The wave of student protests of the ‘68 movement’ that ran through European cities remained almost unnoticed at HSG. In contrast and as an alternative to the chaos elsewhere, here at HSG the orientation was towards a consensus between decision-makers and the young generation that the way to shape the future should be sought in a dialogue. Thus, in 1969 five students from Switzerland, Austria, Germany, the Netherlands and Norway founded the International Students' Committee (ISC) which was supposed to facilitate an exchange between business representatives, researchers and students. On 30 June/1 July 1970 this committee organised the first symposium entitled ‘First International Managers Discussion at Hochschule St.Gallen’, known today as St.Gallen Symposium. Among the speakers were President Kneschaurek as well as top-class managers such as M.J.P. Dennis (General Director of INSEAD) and G.A. Wegner (Managing Director of the Royal Dutch Shell Group). The occasion was rounded off with a special concert in the newly built St. Gallen Theater.
The enthusiasm that the event was met with by the daily and the trade press suggested that the symposium should become a repeating event; hence a group of sponsors from industry and commerce was formed. The purpose of this group was to secure the funding of the event and thus its high quality. Since then the symposium has developed into one of the most important business events in Switzerland.
A highlight of the first symposia was the presentation of the Club of Rome study by Dr Aurelio Peccei, which was at the centre of discussions at the third HSG Symposium in 1972.
In 1974 the ISC Symposium had to be cancelled due to due to financial difficulties caused by the economic setback of 1974-1975. As a result, the ISC was put on a new footing. In addition to the existing sponsors, the St. Gallen Foundation for Intenational Studies (SSIS) was founded as a controlling and advisory body. From then on, the sponsors ensured primarily the financial aspect of the ISC's work, while the foundation guaranteed the quality of the symposium and the professionalism of the administrative staff.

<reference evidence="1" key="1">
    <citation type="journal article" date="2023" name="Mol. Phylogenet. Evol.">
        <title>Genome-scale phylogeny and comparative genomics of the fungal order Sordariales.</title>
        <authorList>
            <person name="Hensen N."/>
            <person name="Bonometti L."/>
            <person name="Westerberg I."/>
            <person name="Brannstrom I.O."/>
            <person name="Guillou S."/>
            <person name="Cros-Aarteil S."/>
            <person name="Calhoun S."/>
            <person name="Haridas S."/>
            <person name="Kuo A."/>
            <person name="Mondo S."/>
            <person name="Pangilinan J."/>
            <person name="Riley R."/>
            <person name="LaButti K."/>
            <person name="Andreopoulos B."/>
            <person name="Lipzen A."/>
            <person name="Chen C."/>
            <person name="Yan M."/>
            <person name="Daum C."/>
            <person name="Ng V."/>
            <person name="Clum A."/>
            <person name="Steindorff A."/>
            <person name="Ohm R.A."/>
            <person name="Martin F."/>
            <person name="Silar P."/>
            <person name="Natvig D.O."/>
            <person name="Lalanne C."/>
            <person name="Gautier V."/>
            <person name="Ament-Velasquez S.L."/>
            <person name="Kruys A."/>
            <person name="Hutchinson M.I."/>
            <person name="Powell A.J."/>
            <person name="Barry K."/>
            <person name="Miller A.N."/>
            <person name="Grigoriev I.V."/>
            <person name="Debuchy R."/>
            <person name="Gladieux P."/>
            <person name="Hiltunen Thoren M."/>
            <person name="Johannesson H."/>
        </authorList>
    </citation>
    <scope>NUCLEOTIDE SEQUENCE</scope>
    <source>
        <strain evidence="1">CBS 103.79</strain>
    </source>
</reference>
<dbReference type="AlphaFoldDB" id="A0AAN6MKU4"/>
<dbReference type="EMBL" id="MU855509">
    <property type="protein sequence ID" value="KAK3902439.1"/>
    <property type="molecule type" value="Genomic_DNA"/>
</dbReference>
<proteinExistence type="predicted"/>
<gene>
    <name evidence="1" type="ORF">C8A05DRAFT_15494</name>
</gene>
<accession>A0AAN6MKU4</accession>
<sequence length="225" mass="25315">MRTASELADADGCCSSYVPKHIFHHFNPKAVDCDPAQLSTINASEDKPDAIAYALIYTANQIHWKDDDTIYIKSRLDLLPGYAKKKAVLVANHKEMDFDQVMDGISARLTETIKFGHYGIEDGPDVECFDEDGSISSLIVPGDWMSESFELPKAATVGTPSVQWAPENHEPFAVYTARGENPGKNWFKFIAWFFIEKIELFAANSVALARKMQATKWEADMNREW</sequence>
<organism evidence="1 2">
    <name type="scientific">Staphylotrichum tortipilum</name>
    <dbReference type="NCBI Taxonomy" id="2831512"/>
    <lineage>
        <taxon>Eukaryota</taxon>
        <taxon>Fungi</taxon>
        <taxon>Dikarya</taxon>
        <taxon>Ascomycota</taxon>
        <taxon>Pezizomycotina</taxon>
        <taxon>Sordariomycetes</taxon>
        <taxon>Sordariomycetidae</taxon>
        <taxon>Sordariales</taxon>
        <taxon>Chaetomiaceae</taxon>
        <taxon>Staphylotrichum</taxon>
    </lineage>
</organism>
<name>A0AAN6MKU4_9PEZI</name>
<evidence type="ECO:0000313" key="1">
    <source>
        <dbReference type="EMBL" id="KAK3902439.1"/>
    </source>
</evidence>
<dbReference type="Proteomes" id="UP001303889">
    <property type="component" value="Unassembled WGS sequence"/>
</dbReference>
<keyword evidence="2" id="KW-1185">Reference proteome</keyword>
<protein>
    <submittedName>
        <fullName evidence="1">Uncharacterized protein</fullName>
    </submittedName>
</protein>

On his 70th birthday (1978), Dr Max Schmidheiny established the Max Schmidheiny Foundation at HSG for the purpose of promoting outstanding achievements in the preservation and further development of the free economy. Since 1979, the prize has been awarded on the morning of the first day of the symposium.
The most important innovation in the 1980s was the introduction of the ‘St.Gallen Wings of Excel-lence Award’ (today ‘Global Essay Competition’) in 1989. Through the announcement of this contest, 200 students were able to qualify for participation in the International Management Symposium for the first time. The Global Essay Competition is still one of the most renowned student contests worldwide.
Since the mid-1990s, the ISC has undertaken steps to take the symposium to an international level. As part of this reorientation, a new logo was introduced and the name was changed to ‘ISC Symposium’. During this period, the ISC also provided financial support for the construction of the Executive Education Campus (WBZ). In 2005 the symposium was given its current name ‘St.Gallen Symposium’.
For the 40th symposium (2010), a comprehensive new concept was developed to strengthen the intergenerational dialogue. The duration of the symposium was shortened to two days and the role of a Topic Leader was introduced who from then on, were responsible for moderating individual events. As a counterweight to the 100 invited winners of the Global Essay Competition from around the world, the number of HSG student participants was increased to include a so-called ‘knowledge pool’, which consists of 100 students who are selected and invited to the symposium by the ISC. To bring awareness of the symposium also to the Asian region, an office in Singapore was opened in 2012.
In its fifty-year long history, the St.Gallen Symposium has had some great moments, one of them being the discussion panel with the German President of the Employers Association Hanns Martin Schleyer and the DGB Chairman Heinz Oskar Vetter (1977). Remarkable speeches were delivered by Edouard Balladur, former French Finance Minister, Dr. Alfred Herrhausen, Chairman of the Board of Deutsche Bank, Dr Markus Lusser, President of the Swiss National Bank, Paul A. Volcker, former US Federal Reserve Chairman and Muhammad Yunus (2006 Nobel Peace Prize laureate). In November 2006, the then UN Secretary-General Kofi Annan was presented with the Max Schmidheiny Foundation Freedom Award (awarded in 2003). The 2003 award ended this tradition, which had continued since 1979.
Due to the renovation works that took place in the University’s Main Building between 2008 and 2010, symposia were held in a tent city next to the University’s Library.
Wolfgang Schürer, founding member of the ISC and a SSIS delegate for 25 years, once stated how he understood the basic idea of the Students' Committee: ‘The ISC is a bridge between what is taught at HSG and what actually happens in practice.’